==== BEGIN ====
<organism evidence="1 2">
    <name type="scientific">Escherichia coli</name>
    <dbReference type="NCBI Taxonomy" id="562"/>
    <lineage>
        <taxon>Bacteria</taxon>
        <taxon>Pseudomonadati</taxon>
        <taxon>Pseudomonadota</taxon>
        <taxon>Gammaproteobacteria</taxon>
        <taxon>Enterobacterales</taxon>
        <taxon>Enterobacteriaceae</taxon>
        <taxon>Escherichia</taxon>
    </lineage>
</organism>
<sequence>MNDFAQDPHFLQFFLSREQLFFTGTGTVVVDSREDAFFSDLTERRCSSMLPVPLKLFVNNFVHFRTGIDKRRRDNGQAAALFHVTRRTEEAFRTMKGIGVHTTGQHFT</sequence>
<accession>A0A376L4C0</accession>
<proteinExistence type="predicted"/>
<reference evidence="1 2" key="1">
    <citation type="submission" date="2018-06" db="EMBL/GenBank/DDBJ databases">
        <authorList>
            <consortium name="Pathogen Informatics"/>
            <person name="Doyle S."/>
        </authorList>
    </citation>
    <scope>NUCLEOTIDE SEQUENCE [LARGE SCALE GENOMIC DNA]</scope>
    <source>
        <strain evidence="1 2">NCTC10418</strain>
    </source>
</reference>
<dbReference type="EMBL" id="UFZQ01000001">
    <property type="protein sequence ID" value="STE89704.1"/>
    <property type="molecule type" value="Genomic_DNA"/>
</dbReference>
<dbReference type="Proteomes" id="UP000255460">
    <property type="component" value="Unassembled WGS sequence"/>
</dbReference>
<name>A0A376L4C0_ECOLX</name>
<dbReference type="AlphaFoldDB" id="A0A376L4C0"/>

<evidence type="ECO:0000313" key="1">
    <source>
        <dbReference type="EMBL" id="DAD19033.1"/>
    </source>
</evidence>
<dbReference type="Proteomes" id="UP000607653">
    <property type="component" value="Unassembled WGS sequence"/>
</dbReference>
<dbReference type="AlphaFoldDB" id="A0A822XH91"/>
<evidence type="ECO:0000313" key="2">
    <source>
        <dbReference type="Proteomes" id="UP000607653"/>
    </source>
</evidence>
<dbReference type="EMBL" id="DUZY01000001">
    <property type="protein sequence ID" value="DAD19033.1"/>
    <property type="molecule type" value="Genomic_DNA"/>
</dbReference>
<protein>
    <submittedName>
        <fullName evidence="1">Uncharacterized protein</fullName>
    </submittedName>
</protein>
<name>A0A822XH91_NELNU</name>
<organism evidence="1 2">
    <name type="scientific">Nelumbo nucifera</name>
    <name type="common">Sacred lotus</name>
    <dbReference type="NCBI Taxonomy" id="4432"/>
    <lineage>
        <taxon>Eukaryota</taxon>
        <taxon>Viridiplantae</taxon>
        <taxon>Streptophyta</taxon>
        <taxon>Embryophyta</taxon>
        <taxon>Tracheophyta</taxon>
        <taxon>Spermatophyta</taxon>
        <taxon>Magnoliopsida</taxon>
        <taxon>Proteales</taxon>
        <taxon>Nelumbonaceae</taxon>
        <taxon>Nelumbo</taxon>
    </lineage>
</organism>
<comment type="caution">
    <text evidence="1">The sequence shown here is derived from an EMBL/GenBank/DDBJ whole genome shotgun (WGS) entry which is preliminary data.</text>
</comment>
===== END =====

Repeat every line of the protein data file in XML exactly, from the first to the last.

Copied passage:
<organism evidence="1 2">
    <name type="scientific">Escherichia coli</name>
    <dbReference type="NCBI Taxonomy" id="562"/>
    <lineage>
        <taxon>Bacteria</taxon>
        <taxon>Pseudomonadati</taxon>
        <taxon>Pseudomonadota</taxon>
        <taxon>Gammaproteobacteria</taxon>
        <taxon>Enterobacterales</taxon>
        <taxon>Enterobacteriaceae</taxon>
        <taxon>Escherichia</taxon>
    </lineage>
</organism>
<sequence>MNDFAQDPHFLQFFLSREQLFFTGTGTVVVDSREDAFFSDLTERRCSSMLPVPLKLFVNNFVHFRTGIDKRRRDNGQAAALFHVTRRTEEAFRTMKGIGVHTTGQHFT</sequence>
<accession>A0A376L4C0</accession>
<proteinExistence type="predicted"/>
<reference evidence="1 2" key="1">
    <citation type="submission" date="2018-06" db="EMBL/GenBank/DDBJ databases">
        <authorList>
            <consortium name="Pathogen Informatics"/>
            <person name="Doyle S."/>
        </authorList>
    </citation>
    <scope>NUCLEOTIDE SEQUENCE [LARGE SCALE GENOMIC DNA]</scope>
    <source>
        <strain evidence="1 2">NCTC10418</strain>
    </source>
</reference>
<dbReference type="EMBL" id="UFZQ01000001">
    <property type="protein sequence ID" value="STE89704.1"/>
    <property type="molecule type" value="Genomic_DNA"/>
</dbReference>
<dbReference type="Proteomes" id="UP000255460">
    <property type="component" value="Unassembled WGS sequence"/>
</dbReference>
<name>A0A376L4C0_ECOLX</name>
<dbReference type="AlphaFoldDB" id="A0A376L4C0"/>

<evidence type="ECO:0000313" key="1">
    <source>
        <dbReference type="EMBL" id="DAD19033.1"/>
    </source>
</evidence>
<dbReference type="Proteomes" id="UP000607653">
    <property type="component" value="Unassembled WGS sequence"/>
</dbReference>
<dbReference type="AlphaFoldDB" id="A0A822XH91"/>
<evidence type="ECO:0000313" key="2">
    <source>
        <dbReference type="Proteomes" id="UP000607653"/>
    </source>
</evidence>
<dbReference type="EMBL" id="DUZY01000001">
    <property type="protein sequence ID" value="DAD19033.1"/>
    <property type="molecule type" value="Genomic_DNA"/>
</dbReference>
<protein>
    <submittedName>
        <fullName evidence="1">Uncharacterized protein</fullName>
    </submittedName>
</protein>
<name>A0A822XH91_NELNU</name>
<organism evidence="1 2">
    <name type="scientific">Nelumbo nucifera</name>
    <name type="common">Sacred lotus</name>
    <dbReference type="NCBI Taxonomy" id="4432"/>
    <lineage>
        <taxon>Eukaryota</taxon>
        <taxon>Viridiplantae</taxon>
        <taxon>Streptophyta</taxon>
        <taxon>Embryophyta</taxon>
        <taxon>Tracheophyta</taxon>
        <taxon>Spermatophyta</taxon>
        <taxon>Magnoliopsida</taxon>
        <taxon>Proteales</taxon>
        <taxon>Nelumbonaceae</taxon>
        <taxon>Nelumbo</taxon>
    </lineage>
</organism>
<comment type="caution">
    <text evidence="1">The sequence shown here is derived from an EMBL/GenBank/DDBJ whole genome shotgun (WGS) entry which is preliminary data.</text>
</comment>